By Michelle Pearson
Have you ever wondered how the big-buck producers of Hollywood received their entertainment industry break? It’s interesting to reflect on how these industry professional’s manoeuvred from student to stardom.
University students of today who are studying facets of media and production are constantly told that it is difficult to break into the industry.
It becomes embedded knowledge that the theoretical and practical skills imparted to them are only minor factors in determining an individual’s suitability for that very first paid production role – which another thousand people have applied for.
Disheartened and intimidated, media students often take a back seat after the multiple knock-backs forcing them to change career paths and no longer follow their dream as a result of the yearning job security.
Two AFTRS film students, Samuel Leighton-Dore and James Millyan, are determined to follow their dream and are taking a proactive, yet unconventional approach, challenging the traditional frameworks of the production industry.
After much discussion between the two about how teenage culture has been inaccurately depicted on shows such as Skins, the students decided to work collaboratively in order to create a teenage drama series.
Entitled The Flip (depicting both “sides” of Sydney), the doc-drama sheds snapshots of Sydney youth culture in a raw and honest light, without sugar coating the darker side of teenage life.
The series follows various teenagers from different upbringings and how they share particular social and cultural connections in ways the audience may not expect.
“The Flip revolves around the diverse, unique and rich teenage culture in Sydney and focuses on relationships, sexuality and family life,” the budding 19-year-old students told INSIDEFILM, indicating some collaboration days took 13 hours.
“The plot lines are exciting and realistic and we're thrilled by the rate the project is growing.”
Set to pitch to commercial networks ABC, Foxtel and various digital channels, the teenagers believe this production will be distinctive from any other teenage drama series we have seen before.
“We are shooting in a doc-drama style and not the typical Home and Away format, meaning it’s very raw and is visually unique through the documentary style. In terms of content it is much more upfront and blunt.”
The student’s visualise their age not as hindering their chance of success, but rather being advantageous to the portrayal of a more accurate representation of teenage culture.
“Because we have a young cast and crew, we are more in touch with the storyline, making it more realistic for our target audience; there is only a certain amount of realism a 45-year-old man can encapsulate in a young script.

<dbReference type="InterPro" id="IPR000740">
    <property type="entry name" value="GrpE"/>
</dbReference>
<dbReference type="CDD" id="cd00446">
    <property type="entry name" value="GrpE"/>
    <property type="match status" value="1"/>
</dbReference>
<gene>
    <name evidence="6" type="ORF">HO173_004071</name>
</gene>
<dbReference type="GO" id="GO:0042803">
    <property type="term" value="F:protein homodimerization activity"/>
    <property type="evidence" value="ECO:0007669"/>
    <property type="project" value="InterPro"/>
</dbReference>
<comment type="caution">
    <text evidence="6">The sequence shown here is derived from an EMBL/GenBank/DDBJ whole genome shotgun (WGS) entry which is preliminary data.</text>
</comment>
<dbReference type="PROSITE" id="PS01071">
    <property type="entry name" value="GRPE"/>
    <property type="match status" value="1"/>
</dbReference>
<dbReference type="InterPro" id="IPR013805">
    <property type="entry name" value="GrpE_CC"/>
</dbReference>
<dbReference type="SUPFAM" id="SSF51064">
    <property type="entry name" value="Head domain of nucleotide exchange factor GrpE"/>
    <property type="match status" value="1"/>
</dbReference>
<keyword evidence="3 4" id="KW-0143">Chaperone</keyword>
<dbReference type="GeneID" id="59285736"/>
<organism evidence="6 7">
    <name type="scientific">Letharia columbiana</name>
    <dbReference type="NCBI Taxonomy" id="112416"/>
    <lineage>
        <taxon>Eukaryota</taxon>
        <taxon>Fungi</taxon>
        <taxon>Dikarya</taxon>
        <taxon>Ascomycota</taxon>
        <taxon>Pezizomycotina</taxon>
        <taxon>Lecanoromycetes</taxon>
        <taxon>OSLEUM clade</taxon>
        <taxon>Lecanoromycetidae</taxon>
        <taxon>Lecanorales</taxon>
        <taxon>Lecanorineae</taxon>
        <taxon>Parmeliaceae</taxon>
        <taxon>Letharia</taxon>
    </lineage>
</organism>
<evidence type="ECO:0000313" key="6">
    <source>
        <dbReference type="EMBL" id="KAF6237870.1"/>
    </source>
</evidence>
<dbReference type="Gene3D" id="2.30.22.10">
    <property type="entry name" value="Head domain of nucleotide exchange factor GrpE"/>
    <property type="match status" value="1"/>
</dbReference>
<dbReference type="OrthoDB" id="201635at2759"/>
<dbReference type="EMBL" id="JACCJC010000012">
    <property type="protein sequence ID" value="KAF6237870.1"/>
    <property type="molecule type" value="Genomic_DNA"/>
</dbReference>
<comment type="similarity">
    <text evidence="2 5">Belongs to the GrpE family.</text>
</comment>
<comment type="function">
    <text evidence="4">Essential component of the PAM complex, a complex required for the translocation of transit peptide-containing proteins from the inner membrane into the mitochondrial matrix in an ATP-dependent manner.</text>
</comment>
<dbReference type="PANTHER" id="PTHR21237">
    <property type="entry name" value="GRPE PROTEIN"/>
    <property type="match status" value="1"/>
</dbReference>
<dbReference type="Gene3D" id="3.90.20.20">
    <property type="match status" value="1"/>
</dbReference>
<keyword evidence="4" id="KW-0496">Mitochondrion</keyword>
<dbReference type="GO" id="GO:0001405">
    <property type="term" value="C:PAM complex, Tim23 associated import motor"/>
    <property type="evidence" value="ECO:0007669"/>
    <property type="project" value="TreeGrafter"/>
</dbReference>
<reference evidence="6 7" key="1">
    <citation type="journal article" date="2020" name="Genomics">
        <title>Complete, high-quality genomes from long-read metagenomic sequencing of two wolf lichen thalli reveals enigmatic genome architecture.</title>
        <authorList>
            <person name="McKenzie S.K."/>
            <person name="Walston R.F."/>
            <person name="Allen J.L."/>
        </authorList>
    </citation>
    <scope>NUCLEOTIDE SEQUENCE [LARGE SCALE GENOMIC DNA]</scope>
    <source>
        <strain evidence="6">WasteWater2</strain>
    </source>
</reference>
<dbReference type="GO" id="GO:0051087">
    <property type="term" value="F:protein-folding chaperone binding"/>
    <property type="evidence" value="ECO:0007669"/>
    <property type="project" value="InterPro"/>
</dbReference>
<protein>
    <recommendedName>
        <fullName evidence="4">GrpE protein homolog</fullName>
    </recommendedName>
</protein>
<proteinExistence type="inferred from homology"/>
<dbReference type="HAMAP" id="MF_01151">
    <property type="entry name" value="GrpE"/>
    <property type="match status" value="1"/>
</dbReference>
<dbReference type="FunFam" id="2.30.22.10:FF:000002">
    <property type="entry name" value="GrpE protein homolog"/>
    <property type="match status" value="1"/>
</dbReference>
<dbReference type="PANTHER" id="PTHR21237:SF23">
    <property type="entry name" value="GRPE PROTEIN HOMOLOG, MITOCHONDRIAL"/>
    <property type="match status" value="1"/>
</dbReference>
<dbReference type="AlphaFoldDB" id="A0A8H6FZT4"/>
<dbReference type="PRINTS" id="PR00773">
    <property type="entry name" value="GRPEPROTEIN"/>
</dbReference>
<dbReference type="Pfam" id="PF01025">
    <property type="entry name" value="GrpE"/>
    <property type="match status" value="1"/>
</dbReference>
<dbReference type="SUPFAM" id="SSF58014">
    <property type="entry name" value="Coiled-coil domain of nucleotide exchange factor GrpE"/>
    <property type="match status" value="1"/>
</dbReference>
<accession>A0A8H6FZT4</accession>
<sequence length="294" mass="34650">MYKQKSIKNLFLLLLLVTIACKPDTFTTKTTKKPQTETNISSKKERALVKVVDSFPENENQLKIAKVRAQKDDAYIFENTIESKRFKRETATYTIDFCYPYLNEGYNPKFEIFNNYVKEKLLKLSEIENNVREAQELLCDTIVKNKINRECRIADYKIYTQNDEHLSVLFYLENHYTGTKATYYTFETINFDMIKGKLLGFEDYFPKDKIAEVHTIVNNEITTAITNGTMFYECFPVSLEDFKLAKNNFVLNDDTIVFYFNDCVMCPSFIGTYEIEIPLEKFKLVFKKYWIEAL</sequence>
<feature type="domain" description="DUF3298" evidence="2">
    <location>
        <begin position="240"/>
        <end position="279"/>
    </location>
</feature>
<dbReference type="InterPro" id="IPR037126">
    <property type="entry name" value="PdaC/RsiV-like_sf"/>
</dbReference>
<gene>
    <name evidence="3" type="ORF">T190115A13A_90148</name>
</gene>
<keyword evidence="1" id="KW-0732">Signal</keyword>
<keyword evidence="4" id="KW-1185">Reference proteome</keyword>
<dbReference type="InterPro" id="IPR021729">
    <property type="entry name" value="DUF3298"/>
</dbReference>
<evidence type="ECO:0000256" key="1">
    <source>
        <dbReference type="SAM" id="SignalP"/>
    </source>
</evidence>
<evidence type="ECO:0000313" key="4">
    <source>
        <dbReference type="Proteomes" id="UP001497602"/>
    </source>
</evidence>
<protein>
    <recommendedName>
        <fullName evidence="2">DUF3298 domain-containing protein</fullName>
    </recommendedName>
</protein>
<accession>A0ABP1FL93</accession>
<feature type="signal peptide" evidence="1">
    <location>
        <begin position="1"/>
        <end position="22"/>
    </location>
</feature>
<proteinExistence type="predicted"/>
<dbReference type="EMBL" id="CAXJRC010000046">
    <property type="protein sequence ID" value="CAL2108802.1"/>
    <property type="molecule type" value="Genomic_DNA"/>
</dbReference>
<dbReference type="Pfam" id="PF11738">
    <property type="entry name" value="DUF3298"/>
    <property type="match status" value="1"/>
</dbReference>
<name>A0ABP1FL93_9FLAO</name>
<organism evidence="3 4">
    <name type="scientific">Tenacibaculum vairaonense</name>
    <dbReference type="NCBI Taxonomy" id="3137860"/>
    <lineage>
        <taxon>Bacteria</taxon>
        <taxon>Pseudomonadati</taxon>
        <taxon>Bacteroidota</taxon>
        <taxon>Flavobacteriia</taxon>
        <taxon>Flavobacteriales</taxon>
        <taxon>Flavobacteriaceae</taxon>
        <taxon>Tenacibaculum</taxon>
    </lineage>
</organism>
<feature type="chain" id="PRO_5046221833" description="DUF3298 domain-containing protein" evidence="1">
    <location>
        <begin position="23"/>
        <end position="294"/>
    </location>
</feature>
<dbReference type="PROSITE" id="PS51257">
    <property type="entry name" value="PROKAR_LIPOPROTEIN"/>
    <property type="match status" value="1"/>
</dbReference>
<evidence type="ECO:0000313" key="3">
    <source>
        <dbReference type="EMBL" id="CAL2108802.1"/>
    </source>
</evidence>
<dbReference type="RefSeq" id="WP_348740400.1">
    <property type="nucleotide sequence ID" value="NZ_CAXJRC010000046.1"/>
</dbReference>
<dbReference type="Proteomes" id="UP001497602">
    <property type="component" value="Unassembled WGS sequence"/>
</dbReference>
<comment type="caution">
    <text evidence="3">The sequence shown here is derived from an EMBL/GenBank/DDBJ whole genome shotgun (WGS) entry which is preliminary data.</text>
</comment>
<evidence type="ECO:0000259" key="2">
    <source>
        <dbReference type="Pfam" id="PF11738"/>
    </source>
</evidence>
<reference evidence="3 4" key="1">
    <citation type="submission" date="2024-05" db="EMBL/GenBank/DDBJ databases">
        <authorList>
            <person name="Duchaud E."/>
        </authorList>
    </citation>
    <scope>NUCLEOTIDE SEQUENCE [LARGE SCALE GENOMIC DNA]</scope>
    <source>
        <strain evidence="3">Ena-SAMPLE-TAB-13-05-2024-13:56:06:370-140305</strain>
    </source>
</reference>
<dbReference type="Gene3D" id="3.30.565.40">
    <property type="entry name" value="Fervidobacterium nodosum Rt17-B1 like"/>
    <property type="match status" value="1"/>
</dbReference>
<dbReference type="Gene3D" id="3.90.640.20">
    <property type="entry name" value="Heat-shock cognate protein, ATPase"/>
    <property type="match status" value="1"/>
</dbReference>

“I really think young people should start sharing their stories in film and TV.
“There are a lot of talented young filmmakers, but because of the idea that this is a hard business and therefore unobtainable, people get disheartened.
“I think The Flip is an excellent example of youthful ambition and drive in film.”
Leighton-Dore and Millyan have solely scripted, casted and directed the show, seeing the production through from the initial stages of the creative process to the pilot episode.
More than 200 people attended the acting audition at Fox Studios.
Rather than providing a script for actors to rehearse with, the pair asked those auditioning to talk about themselves instead, basing the characters off the personality quirks and mannerisms of standout performers.
The final cast includes The Tree’s Christian Byers and Sydney fashion model Sophy Jones.
The Australian screen industry is often known for being constricted by tight production budgets.
Since the students have no funds, companies have come together to offer their support such as AFTRS lending them Canon HD camcorders and lights, Home nightclub offering their space for a night and Fox Studios lending their facilities for two days at no charge.
The students have also received personal mentoring from renowned producer Rosemary Blight (Panic At Rock Island (2010), Scorched (2009), Clubland (2007)).
This mentoring came about through Leighton-Dore’s voluntary work with Goalpost Pictures, which provided a greater insight into the workings of the industry and the facilitation of practical skills.
Leighton-Dore and Millyan have looked for innovative ways for the production to be seen, seeking exposure and feedback for The Flip from Gen Y on YouTube and Facebook.
The footage has been viewed on YouTube in multiple countries, including America, France, England, Ireland and Cambodia.
Collectively, YouTube statistics and Facebook feedback have deciphered the target audience, with the majority of viewers falling in the expected 16-24 year demographic.
This contemporary methodology has paved a way forward for the students to fulfil consumer interest and demand, directing characters and storylines on the primary basis of feedback received.
The dream job for these boys is ultimately to make quality television on a national and international level, sharing stories and ideas with as many people that can be reached around the world.
“There are two ways it can be looked at by the networks,” they said.
“It could be seen that we are two film students who don’t have much experience or knowledge – we aren’t saying we know everything, but on the other hand, we have an idea from a perspective that they can’t capture.
“We have written a quality script, and we have quality characters. We are the next generation of film makers and in need of a fresh perspective.”
The project will be completed early next month after two weeks of post-production and it will be pitched to commercial networks in December.
Cast of The Flip